One out of every four senior citizens will fall this year. And the consequences of that fall can be quite serious: the most common way for an older person to lose the ability to live independently is through a fall.
Want to know how bad the situation is? Just consider the numbers:
- Falls are the #1 cause of fatal injuries in senior citizens
- Falls are the #1 cause of nonfatal injury-related hospital admissions in seniors
- 25% of seniors fall each year
- 20% of senior falls cause a serious injury, such as a head injury or a broken bone
- If a senior has already fallen once, they are 3 times more likely to fall again within 12 months
- A senior is brought to an emergency room every 11 seconds due to a fall
- Every 19 minutes a senior dies due to a fall
- 3,000,000 seniors are treated for fall-related injuries in emergency rooms each year
- 850,000 seniors are admitted to hospitals each year due to falls
- 29,000 seniors die each year from falls and complications from falls
Risk Factors for Senior Falls
Falling is associated with chronic health conditions, such as heart disease, dementia, and low blood pressure.
In addition, seniors with chronic health problems are more likely to take multiple medications. These medications — especially in combination — can increase dizziness, vision problems, and confusion, all of which also increase the likelihood of a fall.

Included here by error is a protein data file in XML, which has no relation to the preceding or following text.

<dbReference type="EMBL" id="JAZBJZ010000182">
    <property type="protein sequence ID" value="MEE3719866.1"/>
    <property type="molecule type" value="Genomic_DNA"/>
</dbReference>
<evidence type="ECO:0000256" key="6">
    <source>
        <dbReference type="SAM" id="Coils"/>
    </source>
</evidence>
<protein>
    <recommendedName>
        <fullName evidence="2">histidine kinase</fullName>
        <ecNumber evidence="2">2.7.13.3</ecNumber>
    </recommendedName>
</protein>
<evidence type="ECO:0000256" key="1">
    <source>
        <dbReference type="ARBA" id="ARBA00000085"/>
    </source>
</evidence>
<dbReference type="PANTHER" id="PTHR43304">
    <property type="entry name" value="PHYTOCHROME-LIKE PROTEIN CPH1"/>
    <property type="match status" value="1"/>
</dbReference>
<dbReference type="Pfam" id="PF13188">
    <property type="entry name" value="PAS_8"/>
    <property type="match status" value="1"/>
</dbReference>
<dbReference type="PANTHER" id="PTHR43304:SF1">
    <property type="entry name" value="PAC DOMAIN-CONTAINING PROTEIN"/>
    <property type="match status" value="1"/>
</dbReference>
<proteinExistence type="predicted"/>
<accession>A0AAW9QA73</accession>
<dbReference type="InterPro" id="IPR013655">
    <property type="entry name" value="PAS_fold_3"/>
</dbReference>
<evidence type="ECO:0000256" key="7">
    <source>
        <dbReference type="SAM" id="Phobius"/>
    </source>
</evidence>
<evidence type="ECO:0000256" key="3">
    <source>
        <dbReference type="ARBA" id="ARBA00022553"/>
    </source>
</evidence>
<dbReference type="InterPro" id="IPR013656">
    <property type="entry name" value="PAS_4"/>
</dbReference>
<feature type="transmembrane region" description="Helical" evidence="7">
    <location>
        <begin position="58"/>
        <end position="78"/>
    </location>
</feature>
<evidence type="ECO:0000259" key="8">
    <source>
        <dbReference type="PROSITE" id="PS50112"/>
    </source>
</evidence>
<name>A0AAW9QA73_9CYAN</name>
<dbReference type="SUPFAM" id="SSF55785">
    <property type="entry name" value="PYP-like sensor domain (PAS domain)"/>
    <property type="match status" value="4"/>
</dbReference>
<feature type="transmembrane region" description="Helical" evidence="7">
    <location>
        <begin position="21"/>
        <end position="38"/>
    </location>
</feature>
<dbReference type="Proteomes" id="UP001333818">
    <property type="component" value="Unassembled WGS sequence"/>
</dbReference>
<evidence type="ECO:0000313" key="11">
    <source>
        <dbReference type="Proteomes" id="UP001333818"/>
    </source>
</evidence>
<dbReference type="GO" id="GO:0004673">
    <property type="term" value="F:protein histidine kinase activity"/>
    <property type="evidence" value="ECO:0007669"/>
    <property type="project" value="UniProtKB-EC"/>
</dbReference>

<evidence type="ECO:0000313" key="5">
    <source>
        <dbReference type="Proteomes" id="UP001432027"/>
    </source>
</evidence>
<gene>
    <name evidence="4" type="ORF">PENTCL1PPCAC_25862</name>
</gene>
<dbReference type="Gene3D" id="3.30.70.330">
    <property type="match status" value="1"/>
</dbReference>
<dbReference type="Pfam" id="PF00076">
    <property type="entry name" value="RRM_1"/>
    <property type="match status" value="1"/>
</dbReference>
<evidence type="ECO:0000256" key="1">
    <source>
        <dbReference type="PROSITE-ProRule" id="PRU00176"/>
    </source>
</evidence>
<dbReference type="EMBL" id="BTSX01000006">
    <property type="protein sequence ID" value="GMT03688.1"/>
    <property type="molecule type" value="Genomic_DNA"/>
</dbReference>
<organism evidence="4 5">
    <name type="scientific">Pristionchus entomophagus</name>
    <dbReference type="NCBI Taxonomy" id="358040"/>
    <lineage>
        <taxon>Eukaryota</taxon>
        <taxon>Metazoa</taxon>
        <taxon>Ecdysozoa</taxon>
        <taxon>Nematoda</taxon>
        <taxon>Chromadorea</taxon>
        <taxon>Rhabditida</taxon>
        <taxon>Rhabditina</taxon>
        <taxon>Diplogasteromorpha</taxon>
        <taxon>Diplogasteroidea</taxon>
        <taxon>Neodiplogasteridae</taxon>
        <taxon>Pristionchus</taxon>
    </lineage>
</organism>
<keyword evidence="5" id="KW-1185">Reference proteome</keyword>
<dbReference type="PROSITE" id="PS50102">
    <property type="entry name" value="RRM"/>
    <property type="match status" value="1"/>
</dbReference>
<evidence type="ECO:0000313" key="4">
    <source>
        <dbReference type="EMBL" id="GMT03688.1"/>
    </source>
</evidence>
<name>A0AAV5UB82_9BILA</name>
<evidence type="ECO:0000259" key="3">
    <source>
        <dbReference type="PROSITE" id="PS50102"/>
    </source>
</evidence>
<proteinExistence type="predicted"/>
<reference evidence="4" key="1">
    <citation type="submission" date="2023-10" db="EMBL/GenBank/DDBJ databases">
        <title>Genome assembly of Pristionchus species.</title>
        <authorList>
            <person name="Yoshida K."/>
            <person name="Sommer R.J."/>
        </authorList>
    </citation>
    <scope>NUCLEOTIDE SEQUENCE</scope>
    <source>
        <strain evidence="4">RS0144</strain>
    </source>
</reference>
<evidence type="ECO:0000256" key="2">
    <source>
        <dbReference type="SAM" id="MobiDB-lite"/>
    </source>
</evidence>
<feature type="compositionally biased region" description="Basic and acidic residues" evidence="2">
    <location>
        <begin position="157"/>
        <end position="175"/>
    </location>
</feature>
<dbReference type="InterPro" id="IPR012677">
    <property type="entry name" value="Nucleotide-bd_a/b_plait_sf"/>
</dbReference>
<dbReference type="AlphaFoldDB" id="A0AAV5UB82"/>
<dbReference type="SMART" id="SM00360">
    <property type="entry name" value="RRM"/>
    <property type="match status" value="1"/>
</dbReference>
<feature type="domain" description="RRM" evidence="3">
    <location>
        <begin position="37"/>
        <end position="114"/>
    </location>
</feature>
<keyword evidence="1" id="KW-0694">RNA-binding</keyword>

As people get older, they tend to reduce their activity level. By doing so, they also reduce their muscle strength, making them more vulnerable to falls.
Senior falls are not inevitable. The following tips help lower the risk of falling.
- Exercise Seniors should participate in appropriate exercise to increase muscle strength and improve balance.
- Medication Management Healthcare providers should review medications prescribed to seniors with an eye toward reducing fall risk.
- Vision Management Seniors should have annual eye exams — and always wear glasses with a current prescription.
- Home Management Most falls occur in the home, so it is important to make sure the environment is clutter-free, well lit, and offers easy access to commonly used items.
The National Council on Aging (NCOA) provides this checklist of ways to “fall-proof” a senior’s home.
In short, falls are dangerous but they are also avoidable. Taking the right steps to address fall risks will increase both the length and quality of a senior’s life.
At Hamilton Grove Healthcare and Rehabilitation Center, in Hamilton, NJ, our care programs are designed specifically to meet the unique needs and interests of seniors and long-term care patients, including fall prevention. We emphasize restorative care, maximizing each patient’s potential to regain and maintain function and mobility.
We foster an environment that is cheerful and enthusiastic, so residents truly relish and appreciate life.
Our outstanding Social Services team works hard to ensure that every resident thrives socially, emotionally, and spiritually.
We promote a culture of independence, crucial for emotional, social, and physical health. Residents are encouraged to choose their activity and meal preferences, and to perform tasks and activities as self-sufficiently as possible.
We carefully select, train and re-train our wonderful caregivers, who are especially sensitive to the needs of our long-term care patients. They treat residents with love, compassion, and dignity.
Or better yet, come see for yourself: Contact us to schedule a tour by calling 609-588-5800 or by clicking here.